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Winter's On A Roll

WAMC Photo by Dave Lucas

The latest storm is upon us, and once again the region is dealing with slippery commutes, snow emergencies, and school closings and delays.

It's a "rinse and repeat" playback of last Monday: roads in poor condition from Rochester back through the Mohawk Valley, Hudson Valley eastward into New England and points south.  Conditions are expected to improve once the snow stops falling and the plows keep plowing.

Officially, a winter storm warning is in effect across a broad swath of upstate New York, where the National Weather Service says as much as 9 to 18 inches is expected from the Catskills to the southern Adirondacks by the time it's over early Tuesday.  Check with your local municipality for dates, times and parking rules as declarations of snow emergencies are called.

Alex Marra is a forecaster with Hudson Valley Weather, which he says ended up being the "battle ground" with this storm... "...with freezing rain and sleet falling across the lower portions of the Hudson Valley with a pure snowstorm from about the mid-Hudson Valley north all the way up through the Capital Region. We always knew that the boundary would set up somewhere through the Hudson Valley. It decided to be Interstate 84 South, which they've endured a prolonged series of freezing rain and sleet, while just north of there most locations are reporting anywhere from 4 to 8 inches at this point."

Credit WAMC photo by Dave Lucas

New York's climate change-conscious governor, Andrew Cuomo, issued what is becoming a customary advisory urging caution on the roads.     "In all reality, when it comes to the climate change debate, obviously it's hard to take sides, we only have a couple hundred years of climate data from most stations when we're talking average snowfall, average temperatures. If you look at this winter thus far, December actually finished above-average temperature-wise and below average in participation. It was actually a mild month. January finished about three degrees, give or take, below normal, with above normal precipitation, and so far February, a little over a week in, in almost 12 degrees below normal. But again, it's normal based on an average hundred, a hundred plus years."

Crews are out plowing and treating 440 miles of Albany County roads: Scott Duncan with the Highway Department tells NewsChannel13:      “We're usin' a lot of material right now, tryin' to keep the roads safe. The problem we're having right now is this is a three or four day storm. We don't have unlimited salt. We don't have unlimited manpower.”

And the snow continues falling, the storm clouds continue moving eastward... in Utica, WKTV Meteorologist Bill Kardas is monitoring all:   "What we're dealing with right now is an area of low pressure coming in form Pennsylvania, and we're getting widespread snowfall.  We've picked up about 6 to 8 inches in our local area that includes Oneida, Herkimer and Otsego County, some of the hilltops got a little bit more than that. We're about three-quarters of the way through the event, we're expecting snowfall totals in our area between about 8 to 12 inches."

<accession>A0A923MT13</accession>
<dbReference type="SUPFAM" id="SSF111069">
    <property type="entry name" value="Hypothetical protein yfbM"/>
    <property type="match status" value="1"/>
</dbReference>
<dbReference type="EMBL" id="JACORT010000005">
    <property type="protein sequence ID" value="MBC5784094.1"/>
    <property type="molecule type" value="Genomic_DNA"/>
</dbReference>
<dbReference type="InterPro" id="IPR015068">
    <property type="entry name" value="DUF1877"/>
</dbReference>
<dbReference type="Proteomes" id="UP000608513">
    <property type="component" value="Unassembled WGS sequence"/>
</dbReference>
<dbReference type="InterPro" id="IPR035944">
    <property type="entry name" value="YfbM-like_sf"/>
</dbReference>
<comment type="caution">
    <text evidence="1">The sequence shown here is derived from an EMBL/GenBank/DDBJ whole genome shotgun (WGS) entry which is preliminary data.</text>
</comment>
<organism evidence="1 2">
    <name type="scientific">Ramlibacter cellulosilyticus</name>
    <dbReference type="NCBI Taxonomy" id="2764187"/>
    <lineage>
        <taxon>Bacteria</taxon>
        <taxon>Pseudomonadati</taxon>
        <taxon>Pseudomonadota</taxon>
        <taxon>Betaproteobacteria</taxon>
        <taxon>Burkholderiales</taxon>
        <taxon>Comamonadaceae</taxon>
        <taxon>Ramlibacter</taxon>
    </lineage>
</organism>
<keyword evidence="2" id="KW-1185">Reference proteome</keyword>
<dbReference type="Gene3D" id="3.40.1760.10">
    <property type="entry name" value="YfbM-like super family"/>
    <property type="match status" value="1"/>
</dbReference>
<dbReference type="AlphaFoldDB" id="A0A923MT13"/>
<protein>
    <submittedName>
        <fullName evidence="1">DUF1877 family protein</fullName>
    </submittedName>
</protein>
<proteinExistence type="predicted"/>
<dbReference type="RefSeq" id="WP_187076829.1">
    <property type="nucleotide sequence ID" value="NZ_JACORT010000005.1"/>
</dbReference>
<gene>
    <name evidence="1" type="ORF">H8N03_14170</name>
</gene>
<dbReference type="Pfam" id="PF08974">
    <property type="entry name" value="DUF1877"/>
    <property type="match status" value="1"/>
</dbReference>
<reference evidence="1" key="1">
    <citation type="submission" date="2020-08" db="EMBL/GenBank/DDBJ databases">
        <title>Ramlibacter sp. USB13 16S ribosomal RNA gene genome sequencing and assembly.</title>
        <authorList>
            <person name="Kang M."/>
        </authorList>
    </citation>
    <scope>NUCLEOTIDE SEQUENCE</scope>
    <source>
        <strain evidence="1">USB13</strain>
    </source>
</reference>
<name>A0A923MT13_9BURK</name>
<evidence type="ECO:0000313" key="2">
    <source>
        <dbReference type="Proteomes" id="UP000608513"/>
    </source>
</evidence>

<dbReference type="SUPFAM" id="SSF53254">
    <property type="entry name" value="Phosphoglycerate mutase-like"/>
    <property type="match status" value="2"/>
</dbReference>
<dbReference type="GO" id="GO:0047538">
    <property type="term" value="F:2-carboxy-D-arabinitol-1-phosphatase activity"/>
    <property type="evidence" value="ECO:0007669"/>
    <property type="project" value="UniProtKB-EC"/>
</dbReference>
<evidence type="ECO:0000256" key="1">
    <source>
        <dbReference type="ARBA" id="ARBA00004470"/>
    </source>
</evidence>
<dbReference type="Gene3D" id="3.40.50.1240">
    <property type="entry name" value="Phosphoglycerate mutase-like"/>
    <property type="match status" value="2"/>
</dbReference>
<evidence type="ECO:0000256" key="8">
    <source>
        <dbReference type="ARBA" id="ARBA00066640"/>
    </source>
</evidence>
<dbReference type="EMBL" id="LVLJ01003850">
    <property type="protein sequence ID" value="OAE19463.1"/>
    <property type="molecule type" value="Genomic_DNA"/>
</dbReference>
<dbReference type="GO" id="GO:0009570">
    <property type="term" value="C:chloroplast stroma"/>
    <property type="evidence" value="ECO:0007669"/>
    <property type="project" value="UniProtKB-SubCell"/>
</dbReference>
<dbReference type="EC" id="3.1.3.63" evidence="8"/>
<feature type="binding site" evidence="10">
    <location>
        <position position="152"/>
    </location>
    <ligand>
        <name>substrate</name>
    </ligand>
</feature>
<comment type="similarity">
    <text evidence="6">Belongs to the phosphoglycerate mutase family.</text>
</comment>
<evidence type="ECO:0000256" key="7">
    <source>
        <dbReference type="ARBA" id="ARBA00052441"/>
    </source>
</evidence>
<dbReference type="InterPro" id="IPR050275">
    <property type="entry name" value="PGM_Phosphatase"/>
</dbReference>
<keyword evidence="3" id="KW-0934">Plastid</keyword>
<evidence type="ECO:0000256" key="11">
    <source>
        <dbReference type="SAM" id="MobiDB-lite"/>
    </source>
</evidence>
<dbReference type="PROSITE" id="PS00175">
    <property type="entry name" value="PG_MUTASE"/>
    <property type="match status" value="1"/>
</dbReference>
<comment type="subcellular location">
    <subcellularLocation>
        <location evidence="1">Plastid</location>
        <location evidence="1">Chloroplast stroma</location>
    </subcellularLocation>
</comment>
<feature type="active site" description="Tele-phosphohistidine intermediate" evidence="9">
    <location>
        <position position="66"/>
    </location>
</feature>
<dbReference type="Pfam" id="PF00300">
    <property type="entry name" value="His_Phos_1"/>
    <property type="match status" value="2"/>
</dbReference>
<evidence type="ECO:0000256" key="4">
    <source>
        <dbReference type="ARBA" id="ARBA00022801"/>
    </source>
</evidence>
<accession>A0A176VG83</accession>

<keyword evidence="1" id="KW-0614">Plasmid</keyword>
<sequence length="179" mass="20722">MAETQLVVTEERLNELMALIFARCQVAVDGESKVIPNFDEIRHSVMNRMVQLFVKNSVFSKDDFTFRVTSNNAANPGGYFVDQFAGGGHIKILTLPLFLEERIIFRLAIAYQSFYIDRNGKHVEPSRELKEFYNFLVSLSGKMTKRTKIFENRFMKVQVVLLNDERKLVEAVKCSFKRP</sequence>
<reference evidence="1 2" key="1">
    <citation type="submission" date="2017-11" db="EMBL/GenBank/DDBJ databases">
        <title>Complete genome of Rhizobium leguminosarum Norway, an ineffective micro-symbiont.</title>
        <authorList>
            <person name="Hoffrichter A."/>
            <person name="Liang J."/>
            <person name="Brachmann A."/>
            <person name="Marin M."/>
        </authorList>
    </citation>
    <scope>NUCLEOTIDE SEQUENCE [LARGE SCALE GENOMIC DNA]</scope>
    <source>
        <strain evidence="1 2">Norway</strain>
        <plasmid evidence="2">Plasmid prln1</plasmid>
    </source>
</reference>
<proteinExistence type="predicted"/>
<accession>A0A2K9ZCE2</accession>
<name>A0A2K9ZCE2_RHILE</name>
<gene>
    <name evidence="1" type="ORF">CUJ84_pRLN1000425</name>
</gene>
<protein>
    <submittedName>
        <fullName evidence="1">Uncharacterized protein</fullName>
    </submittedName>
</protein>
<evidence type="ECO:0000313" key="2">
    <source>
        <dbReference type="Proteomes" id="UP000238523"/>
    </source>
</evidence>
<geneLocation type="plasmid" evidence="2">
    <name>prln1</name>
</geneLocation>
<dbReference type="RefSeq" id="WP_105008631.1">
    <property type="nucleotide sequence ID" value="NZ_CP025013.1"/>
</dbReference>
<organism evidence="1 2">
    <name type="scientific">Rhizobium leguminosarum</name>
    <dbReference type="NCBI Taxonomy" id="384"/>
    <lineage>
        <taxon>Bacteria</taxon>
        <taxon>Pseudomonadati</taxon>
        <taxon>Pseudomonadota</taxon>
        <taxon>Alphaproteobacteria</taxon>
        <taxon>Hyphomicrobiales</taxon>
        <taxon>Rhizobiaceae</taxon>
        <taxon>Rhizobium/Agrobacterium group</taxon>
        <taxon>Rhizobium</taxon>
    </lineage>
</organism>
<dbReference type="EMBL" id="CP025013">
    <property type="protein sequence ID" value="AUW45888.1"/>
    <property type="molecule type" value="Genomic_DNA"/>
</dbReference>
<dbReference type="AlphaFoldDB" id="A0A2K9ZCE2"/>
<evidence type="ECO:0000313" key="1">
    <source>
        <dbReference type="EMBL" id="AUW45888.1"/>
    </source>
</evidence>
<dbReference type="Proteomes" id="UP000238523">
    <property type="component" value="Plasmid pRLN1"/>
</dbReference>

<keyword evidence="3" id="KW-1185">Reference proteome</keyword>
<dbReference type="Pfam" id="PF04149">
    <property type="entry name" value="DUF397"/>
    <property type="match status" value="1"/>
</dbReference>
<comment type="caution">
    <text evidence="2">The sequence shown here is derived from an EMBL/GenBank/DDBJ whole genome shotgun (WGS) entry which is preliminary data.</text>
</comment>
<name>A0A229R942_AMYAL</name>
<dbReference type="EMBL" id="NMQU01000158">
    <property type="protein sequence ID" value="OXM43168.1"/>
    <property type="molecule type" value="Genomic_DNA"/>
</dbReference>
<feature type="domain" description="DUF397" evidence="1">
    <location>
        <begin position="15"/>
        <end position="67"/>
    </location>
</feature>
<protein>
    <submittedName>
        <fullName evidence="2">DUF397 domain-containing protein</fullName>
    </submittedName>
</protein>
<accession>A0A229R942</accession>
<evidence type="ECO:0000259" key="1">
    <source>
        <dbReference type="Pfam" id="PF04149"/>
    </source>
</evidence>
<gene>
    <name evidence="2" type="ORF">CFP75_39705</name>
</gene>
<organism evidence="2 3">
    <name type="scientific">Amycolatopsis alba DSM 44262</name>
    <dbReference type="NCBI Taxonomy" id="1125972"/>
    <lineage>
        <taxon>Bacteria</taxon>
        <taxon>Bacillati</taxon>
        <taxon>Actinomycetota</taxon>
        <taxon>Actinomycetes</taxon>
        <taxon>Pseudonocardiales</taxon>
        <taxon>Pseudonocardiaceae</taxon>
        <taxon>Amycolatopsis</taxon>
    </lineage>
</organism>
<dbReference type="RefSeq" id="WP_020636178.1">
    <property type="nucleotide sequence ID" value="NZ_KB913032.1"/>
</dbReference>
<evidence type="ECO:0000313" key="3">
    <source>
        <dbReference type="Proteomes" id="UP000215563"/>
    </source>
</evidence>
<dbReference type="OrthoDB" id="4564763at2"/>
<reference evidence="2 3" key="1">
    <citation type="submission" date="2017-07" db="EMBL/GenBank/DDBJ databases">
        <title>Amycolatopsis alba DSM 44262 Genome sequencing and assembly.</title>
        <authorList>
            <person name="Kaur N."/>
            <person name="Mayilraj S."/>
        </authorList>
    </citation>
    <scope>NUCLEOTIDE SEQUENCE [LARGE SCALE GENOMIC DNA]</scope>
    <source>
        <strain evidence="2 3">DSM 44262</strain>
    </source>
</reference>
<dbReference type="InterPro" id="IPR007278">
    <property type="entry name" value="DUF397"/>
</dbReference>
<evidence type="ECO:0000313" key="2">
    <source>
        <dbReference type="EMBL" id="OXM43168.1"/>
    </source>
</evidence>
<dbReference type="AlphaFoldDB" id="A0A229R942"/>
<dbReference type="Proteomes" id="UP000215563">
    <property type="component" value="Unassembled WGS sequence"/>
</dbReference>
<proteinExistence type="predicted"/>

The weather has forced cancelations of several events from west to east.  

Crisp conditions couldn't stop Sandy Steubing and People of Albany United For Safe Energy from braving the elements to stage a noon-hour demonstration in downtown Albany:   "We are standing in front of the Department of Environmental Conservation Today to recognize and honor a proclamation signed by the Albany County Legislature, and this proclamation calls on the DEC to fulfill their mandate to protect the safety and health of New Yorkers."

The action concerns Global Oil's plans to install boilers at the Port of Albany to heat crude oil as it is transported through the area.    "PAUSE has never been one to delay our protests and demonstrations because of the weather," adds Steubing.

Nevertheless, those Albany County Legislators opted to move their regularly scheduled meeting to Tuesday evening...

The weather has prompted Amtrak to cancel portions of its passenger train service in upstate New York:  Empire Service trains No. 230 and 234 from Albany-Rensselaer to New York City, No. 235 from New York City to Albany-Rensselaer and No. 281 from the city to Niagara Falls, New York, are canceled Monday.

Amtrak train
Credit Jared C. Benedict/Wikimedia Commons

Empire Service train No. 280 from Niagara Falls to New York City is canceled on Tuesday.

But the true test of a northeast winter is just ahead of us: — forecaster Marra warns frigid weather will follow the snow later this week:     "It'll be the end of this week, and then into the following week. Friday, Saturday, Sunday into the beginning of next, some of the coldest air of the season is on its way."

Forecasters warn us to expect subzero nighttime readings Thursday through Saturday.

Dave Lucas is WAMC’s Capital Region Bureau Chief. Born and raised in Albany, he’s been involved in nearly every aspect of local radio since 1981. Before joining WAMC, Dave was a reporter and anchor at WGY in Schenectady. Prior to that he hosted talk shows on WYJB and WROW, including the 1999 series of overnight radio broadcasts tracking the JonBenet Ramsey murder case with a cast of callers and characters from all over the world via the internet. In 2012, Dave received a Communicator Award of Distinction for his WAMC news story "Fail: The NYS Flood Panel," which explores whether the damage from Hurricane Irene and Tropical Storm Lee could have been prevented or at least curbed. Dave began his radio career as a “morning personality” at WABY in Albany.
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